The EIU report does contain several examples of where, at a strategic and systemic level, initiatives are under way that are addressing these issues, with students proved with opportunities at all levels of the school system to develop the range of digital literacies required to prepare them for their future. One example comes from New Zealand – featuring the work of the Manaiakalani Education Trust in Auckland (see page 11 in the report) where the provision of devices for each student has resulted in significant gains in learning for students, and preparation for their digital futures.
While these examples are something to celebrate and share more widely, for the bulk of our education system we are simply moving too slowly, and putting the future of our young people – and the economic future of our country – at risk because of our conservative approach. What we now know about knowledge building, skills transfer, how learning occurs etc. has yet to fully impact the changes in education that are necessary to provide the sorts of programmes and environments that will prepare our young people for these futures. As the report states in its conclusion:
This style of learning places new demands on teachers, who may themselves not be universally equipped with the competencies to lead a more fluid, interactive class. It also requires governments to be willing to rethink their approach to teacher training and professional development. It is no longer sufficient—if it ever was—that teachers are well versed in their subject. They must recognise that the skills a student acquires through learning are as important, if not more so, than the content, and be able to incorporate opportunities for the development of problem solving, collaborative, creative and communication skills into their teaching. These skills cannot be taught in isolation but must be present across the curriculum, embedded in the fabric of how teachers teach.
We have this happening in pockets aroun the country – but how can we link it up and ensure that every student in every school has these sorts of learning opportunities as a matter of course? This is what the transformation agenda is about!!!
Tony Bates has done it again – completing an extremely useful volume on ‘Teaching in A Digital Age: Guidelines for designing teaching and learning for a digital age’. It’s available online in a range of formats and its FREE! It’s an excellent resource.
There's something in this book for everyone involved in education in the digital age – from an examination of the drivers of change in education and the changing nature of knowledge, to an analysis of the pedagogical benefits of particular technologies, an overview of MOOCs and online teaching and a few chapters designed to translate all of this into practical, effective teaching in a digital world.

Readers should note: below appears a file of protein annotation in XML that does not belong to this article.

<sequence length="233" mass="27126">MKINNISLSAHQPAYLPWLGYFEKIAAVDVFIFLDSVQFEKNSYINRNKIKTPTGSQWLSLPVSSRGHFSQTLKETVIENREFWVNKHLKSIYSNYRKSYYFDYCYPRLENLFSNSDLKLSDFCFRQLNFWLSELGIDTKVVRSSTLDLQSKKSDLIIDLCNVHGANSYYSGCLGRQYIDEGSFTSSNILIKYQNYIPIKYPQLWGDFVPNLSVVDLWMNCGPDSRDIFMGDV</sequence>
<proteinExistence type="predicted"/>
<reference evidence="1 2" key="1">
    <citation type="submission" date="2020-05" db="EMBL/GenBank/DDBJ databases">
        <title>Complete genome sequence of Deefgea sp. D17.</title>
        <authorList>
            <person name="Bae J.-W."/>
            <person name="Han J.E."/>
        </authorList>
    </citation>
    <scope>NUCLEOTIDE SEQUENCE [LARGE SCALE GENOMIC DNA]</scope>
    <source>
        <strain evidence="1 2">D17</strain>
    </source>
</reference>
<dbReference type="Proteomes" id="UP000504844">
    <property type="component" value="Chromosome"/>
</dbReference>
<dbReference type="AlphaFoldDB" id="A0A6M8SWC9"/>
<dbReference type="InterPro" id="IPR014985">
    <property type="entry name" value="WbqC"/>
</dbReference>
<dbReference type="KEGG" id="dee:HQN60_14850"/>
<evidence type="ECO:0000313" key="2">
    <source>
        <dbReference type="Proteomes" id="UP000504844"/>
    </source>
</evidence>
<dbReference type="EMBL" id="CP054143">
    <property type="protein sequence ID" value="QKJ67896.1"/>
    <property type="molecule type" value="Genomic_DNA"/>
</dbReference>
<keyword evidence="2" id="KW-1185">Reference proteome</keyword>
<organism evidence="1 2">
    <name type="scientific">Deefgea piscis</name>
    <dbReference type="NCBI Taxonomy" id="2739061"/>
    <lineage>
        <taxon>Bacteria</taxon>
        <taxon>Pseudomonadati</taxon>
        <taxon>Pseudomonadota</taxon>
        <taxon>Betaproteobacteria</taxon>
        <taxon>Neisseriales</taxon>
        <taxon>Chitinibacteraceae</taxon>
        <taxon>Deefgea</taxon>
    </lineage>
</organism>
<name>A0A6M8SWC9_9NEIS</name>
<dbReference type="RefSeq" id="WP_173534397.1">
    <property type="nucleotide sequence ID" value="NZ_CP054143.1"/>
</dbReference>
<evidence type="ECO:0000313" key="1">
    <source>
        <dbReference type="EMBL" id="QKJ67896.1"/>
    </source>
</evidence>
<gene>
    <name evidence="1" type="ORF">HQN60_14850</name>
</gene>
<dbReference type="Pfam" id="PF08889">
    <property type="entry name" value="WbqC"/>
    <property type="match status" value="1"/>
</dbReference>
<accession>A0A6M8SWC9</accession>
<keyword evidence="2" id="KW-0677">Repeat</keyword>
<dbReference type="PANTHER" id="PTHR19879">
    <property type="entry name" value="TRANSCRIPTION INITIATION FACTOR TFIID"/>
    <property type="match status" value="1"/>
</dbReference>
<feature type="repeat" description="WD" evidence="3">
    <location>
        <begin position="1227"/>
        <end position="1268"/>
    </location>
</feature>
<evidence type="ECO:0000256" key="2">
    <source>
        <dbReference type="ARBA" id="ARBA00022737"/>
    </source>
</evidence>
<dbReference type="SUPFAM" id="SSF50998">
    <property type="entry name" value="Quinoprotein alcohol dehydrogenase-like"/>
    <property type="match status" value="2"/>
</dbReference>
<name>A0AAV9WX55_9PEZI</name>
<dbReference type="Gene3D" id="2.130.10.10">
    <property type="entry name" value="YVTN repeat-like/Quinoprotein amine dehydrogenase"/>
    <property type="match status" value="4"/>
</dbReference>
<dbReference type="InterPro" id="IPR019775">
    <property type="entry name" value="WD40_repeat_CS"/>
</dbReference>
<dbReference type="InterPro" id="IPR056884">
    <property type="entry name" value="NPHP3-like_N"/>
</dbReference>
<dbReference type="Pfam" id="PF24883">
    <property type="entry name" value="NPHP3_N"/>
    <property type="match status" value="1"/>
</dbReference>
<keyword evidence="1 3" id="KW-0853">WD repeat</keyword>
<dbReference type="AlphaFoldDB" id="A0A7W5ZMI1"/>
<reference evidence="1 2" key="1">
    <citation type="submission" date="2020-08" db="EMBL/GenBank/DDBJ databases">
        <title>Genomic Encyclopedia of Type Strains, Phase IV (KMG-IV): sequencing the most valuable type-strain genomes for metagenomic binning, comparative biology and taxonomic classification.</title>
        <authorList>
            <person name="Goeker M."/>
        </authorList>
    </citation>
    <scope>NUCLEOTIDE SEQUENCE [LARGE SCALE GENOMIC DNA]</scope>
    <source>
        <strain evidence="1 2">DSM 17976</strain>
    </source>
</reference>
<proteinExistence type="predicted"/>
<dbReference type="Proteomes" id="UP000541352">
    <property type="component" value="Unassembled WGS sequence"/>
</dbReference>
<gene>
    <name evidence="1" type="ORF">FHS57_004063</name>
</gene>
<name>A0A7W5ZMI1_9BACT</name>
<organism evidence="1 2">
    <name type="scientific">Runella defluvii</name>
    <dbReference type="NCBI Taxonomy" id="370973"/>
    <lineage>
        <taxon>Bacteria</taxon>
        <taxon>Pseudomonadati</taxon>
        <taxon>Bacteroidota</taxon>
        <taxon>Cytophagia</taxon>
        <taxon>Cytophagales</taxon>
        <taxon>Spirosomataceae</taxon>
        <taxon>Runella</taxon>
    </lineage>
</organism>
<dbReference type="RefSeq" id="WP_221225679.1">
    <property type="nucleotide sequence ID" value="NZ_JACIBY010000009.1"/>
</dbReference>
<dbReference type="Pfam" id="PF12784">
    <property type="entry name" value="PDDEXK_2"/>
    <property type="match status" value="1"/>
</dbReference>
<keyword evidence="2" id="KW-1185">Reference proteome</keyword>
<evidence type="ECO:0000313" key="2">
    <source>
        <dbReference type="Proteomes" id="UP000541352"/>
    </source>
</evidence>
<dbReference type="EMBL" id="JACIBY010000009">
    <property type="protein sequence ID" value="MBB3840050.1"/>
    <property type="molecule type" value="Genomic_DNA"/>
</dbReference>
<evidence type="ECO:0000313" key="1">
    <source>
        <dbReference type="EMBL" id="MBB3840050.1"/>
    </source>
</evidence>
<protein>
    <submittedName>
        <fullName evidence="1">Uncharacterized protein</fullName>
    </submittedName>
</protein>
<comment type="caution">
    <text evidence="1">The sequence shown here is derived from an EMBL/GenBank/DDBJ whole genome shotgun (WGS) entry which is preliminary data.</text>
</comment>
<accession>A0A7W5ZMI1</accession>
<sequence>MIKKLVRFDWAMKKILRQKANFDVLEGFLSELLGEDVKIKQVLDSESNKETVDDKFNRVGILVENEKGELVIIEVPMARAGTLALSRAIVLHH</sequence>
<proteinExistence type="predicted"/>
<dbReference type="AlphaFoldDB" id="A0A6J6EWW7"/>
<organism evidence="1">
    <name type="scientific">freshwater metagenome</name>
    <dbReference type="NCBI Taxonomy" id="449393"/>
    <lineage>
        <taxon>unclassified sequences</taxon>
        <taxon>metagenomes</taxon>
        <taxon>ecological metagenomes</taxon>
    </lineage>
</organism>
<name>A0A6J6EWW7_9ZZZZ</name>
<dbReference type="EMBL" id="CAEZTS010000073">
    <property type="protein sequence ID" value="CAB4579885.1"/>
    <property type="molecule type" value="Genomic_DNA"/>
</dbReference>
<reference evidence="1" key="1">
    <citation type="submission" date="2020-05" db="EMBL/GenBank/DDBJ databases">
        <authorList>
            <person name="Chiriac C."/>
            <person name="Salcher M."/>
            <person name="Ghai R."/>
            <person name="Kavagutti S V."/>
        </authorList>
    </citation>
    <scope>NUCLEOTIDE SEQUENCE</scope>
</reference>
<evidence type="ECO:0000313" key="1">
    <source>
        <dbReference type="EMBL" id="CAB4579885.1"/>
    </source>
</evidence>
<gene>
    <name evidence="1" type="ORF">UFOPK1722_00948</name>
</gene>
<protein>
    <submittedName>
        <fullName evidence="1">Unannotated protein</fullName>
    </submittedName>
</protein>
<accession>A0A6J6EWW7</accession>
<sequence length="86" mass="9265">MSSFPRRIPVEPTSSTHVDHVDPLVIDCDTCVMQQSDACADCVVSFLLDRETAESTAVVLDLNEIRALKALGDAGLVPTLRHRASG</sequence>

At nearly 500 pages it's one of those volumes you'll want to dip in and out of, with sections broken down into easily digestible 'chunks', each with a call to action included to provide a focus for how this may be translated into something meaningful in your own context.
I particularly liked the breakdown and explanation of a 'learning environment' that is added as an appendix – the broad definition Bates references appeals to me:
Learning environment refers to the diverse physical locations, contexts, and cultures in which students learn. Since students may learn in a wide variety of settings, such as outside-of-school locations and outdoor environments, the term is often used as a more accurate or preferred alternative to classroom, which has more limited and traditional connotations—a room with rows of desks and a chalkboard, for example. The term also encompasses the culture of a school or class—its presiding ethos and characteristics, including how individuals interact with and treat one another—as well as the ways in which teachers may organize an educational setting to facilitate learning…..’ (The Glossary of Educational Reform, 29 August, 2014)
If we situate our thinking about modern learning/teaching in a digital age within this broad understanding of a learning environment then our appropriation of the ideas, frameworks and strategies suggestd by Bates in his book will be more likely to yield the results our digital age students deserve.
I currently have the privilege of participating in and contributing to a variety of working groups and reference groups that are concerned with the future of education, each addressing various aspects the traditional education system, including the future of assessment, the development of modern learning environments, the impact of technology etc.